The literature about mobility in Italian academia is thin and mostly focuses on student mobility (Agasisti & Bianco, 2007; Bratti & Verzillo, 2019); I have not found any literature on drivers of professors’ location choices. Insight into scholars’ mobility within the country, and a characterization of the forces that attract them to an institution, can inform public policy.

### Professors and universities

This research is based on a new dataset. The data collection started with RePEc’s^{Footnote 7} ranking of the “Top 25% Institutions and Economists in Italy”. I decided to focus on scholars in the economic field to exploit the high quantity and quality of information provided by RePEc website. It uses the EDIRC database (Economics Departments, Institutes, and Research Centers in the World), which includes universities, public agencies, central banks, independent research centres, and associations [for more details see sect. 2.3 in Zimmermann (2013)]. Each institution gains from every author’s affiliation RePEc collates, implying an advantage for more populous entities (sect. 6 in Zimmermann, 2013; Seiler & Wohlrabe 2011).

For the present work, only the universities in Table 10 (Appendix) will be taken into account. In Table 10 (Appendix) there are 16 public universities, one polytechnic (UNIVPM), and four privately founded universities (BOCCONI, CATT, FUB and LUISS). I consider as *privately funded* a university not fully funded by the State: BOCCONI and LUISS may be defined as fully private, while CATT and FUB as hybrid, receiving funds from both public and private institutions. I include all of them in the *privately funded* group given their different funding system with respect to *fully public* universities.

Each institution includes a list of members (registered in the RePEc Author Service) and I include these observations in the dataset.^{Footnote 8} The people registered on the server have different roles inside academia. In this study, I only include professors—full, associate, adjunct and assistant—and research fellows (also postdoctoral).^{Footnote 9} I include a few emeritus professors who are still teaching. Only scholars who are active in teaching are included in the sample: I call this a *“teaching disclaimer”* and it captures emeritus professors and academics taking part in visiting programs or national/international collaborations. Hence, a visiting professor is only included in the sample if she explicitly mentions her teaching activity at the host university. Scholars “on leave” were not considered part of the sample, given the absence of the *teaching disclaimer*. This rule excluded research centres like CEPR, IZA, CESifo, given the honorific nature of their appointments. Table 11 (Appendix) presents the precise taxonomy for the scholars included in the dataset, with quantities and percentages.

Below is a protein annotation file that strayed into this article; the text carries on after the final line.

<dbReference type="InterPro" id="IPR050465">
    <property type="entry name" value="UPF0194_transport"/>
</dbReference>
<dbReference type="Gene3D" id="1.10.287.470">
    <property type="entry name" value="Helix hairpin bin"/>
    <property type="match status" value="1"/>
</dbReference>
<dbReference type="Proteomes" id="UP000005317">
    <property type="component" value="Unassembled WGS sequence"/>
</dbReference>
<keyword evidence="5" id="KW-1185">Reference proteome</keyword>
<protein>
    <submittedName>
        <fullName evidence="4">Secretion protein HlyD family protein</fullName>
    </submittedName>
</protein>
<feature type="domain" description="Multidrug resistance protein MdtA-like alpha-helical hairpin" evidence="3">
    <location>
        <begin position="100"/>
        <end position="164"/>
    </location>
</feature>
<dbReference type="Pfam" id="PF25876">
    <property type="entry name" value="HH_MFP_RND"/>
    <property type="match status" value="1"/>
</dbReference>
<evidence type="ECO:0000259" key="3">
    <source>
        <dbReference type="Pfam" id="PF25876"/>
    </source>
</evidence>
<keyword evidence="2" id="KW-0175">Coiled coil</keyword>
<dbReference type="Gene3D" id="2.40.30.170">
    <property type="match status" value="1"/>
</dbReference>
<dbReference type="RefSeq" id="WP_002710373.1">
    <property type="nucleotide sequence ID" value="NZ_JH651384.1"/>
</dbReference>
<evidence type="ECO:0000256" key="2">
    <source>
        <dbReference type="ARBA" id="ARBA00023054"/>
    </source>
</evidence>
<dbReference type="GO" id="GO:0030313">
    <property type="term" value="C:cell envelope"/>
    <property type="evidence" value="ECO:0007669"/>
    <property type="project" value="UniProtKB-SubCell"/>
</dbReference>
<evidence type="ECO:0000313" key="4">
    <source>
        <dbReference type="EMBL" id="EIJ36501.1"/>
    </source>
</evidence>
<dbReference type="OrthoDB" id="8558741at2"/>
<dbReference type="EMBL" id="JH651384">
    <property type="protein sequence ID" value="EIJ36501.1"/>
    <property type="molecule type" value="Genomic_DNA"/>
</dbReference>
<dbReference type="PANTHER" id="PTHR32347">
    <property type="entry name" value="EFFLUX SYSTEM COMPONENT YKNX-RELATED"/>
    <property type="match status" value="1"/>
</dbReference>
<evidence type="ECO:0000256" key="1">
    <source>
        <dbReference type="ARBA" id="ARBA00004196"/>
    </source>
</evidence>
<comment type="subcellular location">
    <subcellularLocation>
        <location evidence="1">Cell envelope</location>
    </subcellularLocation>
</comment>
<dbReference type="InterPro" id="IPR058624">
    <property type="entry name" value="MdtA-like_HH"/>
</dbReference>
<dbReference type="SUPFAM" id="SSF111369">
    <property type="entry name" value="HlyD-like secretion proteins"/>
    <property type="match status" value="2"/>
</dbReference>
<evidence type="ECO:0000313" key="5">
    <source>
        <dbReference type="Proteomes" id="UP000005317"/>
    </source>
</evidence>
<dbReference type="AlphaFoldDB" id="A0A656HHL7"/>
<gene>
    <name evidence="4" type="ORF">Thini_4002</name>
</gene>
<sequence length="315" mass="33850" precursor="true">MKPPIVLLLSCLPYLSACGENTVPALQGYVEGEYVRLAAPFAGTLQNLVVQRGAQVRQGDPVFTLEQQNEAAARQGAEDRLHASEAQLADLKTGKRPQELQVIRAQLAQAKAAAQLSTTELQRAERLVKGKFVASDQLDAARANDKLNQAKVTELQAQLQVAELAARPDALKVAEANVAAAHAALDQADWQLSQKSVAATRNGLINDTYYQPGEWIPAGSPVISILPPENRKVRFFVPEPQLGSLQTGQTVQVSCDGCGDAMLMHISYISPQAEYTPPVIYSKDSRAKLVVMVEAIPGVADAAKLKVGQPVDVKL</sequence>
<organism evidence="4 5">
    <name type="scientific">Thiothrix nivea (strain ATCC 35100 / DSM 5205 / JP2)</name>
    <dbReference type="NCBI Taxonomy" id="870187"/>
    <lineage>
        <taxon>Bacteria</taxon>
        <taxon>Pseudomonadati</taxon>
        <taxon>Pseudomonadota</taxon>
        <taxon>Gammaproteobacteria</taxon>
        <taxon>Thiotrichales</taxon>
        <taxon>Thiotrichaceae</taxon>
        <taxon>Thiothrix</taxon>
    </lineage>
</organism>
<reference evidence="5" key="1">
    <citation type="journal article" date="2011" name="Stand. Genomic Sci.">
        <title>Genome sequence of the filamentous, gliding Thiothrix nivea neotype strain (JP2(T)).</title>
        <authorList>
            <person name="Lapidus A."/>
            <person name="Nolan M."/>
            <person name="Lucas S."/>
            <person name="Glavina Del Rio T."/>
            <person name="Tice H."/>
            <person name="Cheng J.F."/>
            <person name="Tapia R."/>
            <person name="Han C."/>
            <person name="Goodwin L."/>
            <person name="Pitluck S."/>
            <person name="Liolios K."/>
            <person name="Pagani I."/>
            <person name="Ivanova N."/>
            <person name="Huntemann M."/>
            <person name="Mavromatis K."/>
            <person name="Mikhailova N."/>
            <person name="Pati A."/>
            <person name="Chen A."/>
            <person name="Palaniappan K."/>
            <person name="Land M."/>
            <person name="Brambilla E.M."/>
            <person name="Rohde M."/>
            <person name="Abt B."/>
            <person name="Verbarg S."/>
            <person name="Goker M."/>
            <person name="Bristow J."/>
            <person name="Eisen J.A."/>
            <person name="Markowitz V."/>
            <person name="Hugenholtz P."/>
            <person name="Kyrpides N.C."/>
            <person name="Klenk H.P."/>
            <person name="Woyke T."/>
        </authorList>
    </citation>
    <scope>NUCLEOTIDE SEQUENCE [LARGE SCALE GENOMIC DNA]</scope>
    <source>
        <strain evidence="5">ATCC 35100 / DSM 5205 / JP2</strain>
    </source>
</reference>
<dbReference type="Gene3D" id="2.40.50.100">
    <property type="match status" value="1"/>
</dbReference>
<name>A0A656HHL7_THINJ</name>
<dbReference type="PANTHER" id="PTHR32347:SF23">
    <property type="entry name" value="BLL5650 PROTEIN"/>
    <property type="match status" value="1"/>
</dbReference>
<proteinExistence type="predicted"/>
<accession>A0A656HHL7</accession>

Once a scholar is identified, they are associated with their university. This process required a careful investigation for each academic. The Curriculum Vitae (CV) was the main source, but where it was out of date or incomplete I used LinkedIn^{Footnote 10} and personal web pages (institutional and/or private). I used the most updated affiliation at the moment of consultation.^{Footnote 11} Affiliations to telematic universities were not taken into account and research centres were excluded. For those universities with multiple locations, I counted the main location, assuming that the majority of the scholars teaching in one location are also teaching in the other(s). This can generate some bias when locations are far away from each other as in the case of Catholic University, with four locations, in Milan (main building), Brescia, Piacenza, and Rome. I discuss the robustness check for this in the Appendix 7.

Some scholars are associated with more than one university, in Italy or abroad. Multiple affiliations comprise 7.06% of the sample, with a maximum of four affiliations. In the past, academics linked with multiple institutions were associated with high-quality scores (de la Croix et al., 2022), whereas nowadays it is more common to encounter multiple-affiliated scholars with low bibliometric indicators. Usually, these academics are younger and have a postdoc position in a university while teaching in another institution. Empirically, each affiliation of the same scholar is treated as if it was chosen by different individuals, leading to their overestimation with respect to unique-affiliated scholars (see section “Robustness checks”). In the following part of the paper, the former will be called repeated movers (RM), and the latter single movers (SM).